Many years back, I had the chance to go on a road trip with my Chinese friend up north towards the famous islands that made Cebu famous. That despite of the fact that we could only see the islands from afar because we only stayed in a luxurious golf and beach resort in San Remigio, it was still a noteworthy trip. It was one of the most memorable trips I had in my lifetime and my first exploration towards the north.
For a long time, I have not been to that part of Cebu except for brief visits in Borbon, Danao and Liloan. So when the people at the printing press where I used to standby invited me to join them to Malapascua Island, I got excited. It was another chance for me to go to the north and my first time in that renowned island.
Plans of getting there in time for the first trip (which was supposed to be very early in the morning) were not so sympathetic to a traveler like me who had been doing overtime work for 3 straight days. We took a Ceres Bus trip at 9 in the evening. The trip to Maya port in Daanbantayan was about four hours long.
After spending the night over at some friend’s house, we were able to finally made it to Maya port at 7 in the morning the next day bringing our provisions for our stay in that island. People said that the basic necessities there were expensive (they were reasonable, I believe). The mother of the group made sure we would not be spending anything other than our accommodation. So we were seen with large plastic bags or heavy cartons of supplies. We joked among ourselves that we were like natives going home for the town fiesta. One was bringing a can of biscuits.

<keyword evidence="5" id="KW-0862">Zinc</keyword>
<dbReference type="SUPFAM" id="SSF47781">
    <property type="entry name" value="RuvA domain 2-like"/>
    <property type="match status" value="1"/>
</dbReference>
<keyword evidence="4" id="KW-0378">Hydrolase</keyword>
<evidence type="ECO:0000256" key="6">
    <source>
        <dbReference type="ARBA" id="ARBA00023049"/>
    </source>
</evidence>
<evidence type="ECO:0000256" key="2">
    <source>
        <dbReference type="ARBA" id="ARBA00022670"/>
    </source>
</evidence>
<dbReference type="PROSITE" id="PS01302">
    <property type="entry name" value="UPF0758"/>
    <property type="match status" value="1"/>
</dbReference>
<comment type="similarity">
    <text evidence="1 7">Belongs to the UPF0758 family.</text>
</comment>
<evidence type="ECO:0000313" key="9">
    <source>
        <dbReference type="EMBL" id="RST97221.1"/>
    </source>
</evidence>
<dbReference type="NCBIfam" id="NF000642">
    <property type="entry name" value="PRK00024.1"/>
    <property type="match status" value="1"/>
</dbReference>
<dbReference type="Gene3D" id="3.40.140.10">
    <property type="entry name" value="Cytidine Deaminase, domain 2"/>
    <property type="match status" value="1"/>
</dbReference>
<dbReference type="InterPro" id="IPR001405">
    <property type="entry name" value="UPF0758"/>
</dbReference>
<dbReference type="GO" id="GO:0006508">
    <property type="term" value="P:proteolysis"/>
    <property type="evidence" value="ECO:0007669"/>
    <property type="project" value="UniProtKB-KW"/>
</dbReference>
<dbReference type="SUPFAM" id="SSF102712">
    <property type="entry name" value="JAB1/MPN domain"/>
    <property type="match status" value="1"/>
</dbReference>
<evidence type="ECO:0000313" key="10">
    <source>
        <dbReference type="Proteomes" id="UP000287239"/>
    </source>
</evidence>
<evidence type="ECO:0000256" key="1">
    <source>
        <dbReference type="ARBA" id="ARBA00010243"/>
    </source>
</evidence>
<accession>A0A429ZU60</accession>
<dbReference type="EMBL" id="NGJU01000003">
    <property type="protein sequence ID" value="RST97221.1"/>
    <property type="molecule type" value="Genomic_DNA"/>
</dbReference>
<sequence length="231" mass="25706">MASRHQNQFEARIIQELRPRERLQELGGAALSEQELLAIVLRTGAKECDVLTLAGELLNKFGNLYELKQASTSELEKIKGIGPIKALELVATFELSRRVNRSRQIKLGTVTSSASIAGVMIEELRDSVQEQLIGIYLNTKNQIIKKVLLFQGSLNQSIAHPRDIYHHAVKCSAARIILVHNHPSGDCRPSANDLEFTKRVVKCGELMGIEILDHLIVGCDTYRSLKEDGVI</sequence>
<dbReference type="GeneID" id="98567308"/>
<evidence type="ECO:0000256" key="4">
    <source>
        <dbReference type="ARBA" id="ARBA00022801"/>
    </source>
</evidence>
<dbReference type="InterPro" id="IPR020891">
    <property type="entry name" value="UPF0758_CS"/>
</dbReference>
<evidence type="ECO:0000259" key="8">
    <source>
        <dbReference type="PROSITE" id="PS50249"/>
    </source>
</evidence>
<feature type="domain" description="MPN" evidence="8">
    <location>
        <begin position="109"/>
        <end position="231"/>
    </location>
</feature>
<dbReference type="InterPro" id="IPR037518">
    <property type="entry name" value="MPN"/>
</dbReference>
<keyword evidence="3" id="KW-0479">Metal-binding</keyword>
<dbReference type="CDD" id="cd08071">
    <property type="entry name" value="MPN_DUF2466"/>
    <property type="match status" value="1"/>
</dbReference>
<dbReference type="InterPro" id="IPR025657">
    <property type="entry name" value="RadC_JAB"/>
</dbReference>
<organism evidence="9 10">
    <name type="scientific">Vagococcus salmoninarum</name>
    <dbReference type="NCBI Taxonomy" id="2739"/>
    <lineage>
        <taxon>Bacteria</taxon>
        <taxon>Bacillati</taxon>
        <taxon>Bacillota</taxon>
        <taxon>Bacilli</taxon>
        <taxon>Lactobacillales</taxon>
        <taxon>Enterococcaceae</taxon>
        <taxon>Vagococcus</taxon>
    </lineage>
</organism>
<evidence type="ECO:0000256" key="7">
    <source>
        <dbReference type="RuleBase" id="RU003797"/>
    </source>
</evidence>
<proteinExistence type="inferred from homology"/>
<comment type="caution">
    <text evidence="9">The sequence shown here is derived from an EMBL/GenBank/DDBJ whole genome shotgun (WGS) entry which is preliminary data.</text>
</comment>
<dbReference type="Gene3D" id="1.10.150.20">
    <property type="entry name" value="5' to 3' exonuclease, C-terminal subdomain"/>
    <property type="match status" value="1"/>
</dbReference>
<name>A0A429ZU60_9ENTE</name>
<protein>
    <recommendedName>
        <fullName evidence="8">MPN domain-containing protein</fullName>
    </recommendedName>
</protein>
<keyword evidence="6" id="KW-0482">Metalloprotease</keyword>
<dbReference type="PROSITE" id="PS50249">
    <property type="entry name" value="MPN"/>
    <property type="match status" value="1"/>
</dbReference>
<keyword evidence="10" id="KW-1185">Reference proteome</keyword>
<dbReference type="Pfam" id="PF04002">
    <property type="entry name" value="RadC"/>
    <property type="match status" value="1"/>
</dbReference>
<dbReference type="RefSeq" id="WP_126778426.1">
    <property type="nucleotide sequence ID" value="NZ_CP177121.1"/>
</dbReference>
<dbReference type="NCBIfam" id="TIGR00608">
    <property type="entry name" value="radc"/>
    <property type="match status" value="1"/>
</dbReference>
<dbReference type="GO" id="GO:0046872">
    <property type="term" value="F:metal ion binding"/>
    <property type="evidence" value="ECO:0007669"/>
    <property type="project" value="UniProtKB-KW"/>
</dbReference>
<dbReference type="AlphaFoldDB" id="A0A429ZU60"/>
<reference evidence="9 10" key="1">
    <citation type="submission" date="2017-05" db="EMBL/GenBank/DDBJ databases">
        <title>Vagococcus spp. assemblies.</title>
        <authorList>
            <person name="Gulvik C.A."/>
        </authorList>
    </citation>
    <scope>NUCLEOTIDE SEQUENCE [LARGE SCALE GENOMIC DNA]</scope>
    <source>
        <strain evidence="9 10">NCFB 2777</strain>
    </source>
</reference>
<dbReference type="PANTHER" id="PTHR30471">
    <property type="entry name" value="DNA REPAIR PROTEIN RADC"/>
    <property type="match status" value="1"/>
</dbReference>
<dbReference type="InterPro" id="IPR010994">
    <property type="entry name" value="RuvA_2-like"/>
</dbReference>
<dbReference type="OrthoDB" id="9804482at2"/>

Haggling is almost always a must with some boat operators or with other entities and after few attempts we were able to board on one of the pumpboats at the cost of 70 pesos. The regular fare going to Malapascua was 50 but we were told we have to take a launch (those flat boats used to transport sand) to go to our designated pumpboat which was several meters away because the wharf was full. A truly creative way of finding money. Believe me, they were poorer than us so they have to create a way for some unscrupulous business. So beware.
After a short boat ride we finally arrived at Malapascua in high spirits. The island was shimmering from a distance. Its blue and turquoise waters were enough to engulf us with a sense of calm.
Despite the heat, no one bothered to make a grudge. There was no complaint. I was the only one complaining because the water was inviting and yet we were not yet settling down. Being a hard-head that I was, I jumped in the water and had my day ahead of my companions.
We billeted ourselves in a one-room cabana (1,200 pesos for 2 persons and 100 pesos for extra persons) at La Isla Bonita but we were made to wait for the guests to check out. So, like refugees, we made ourselves comfortable in the lawns of that resort. We set up our tents and other gadgets and asked the staff to cook for us. We all had our hearty meal of tinolang isda, kinilaw and pork adobo and lay down on our own refuge like satiated pigs, waiting and waiting for the room to be emptied.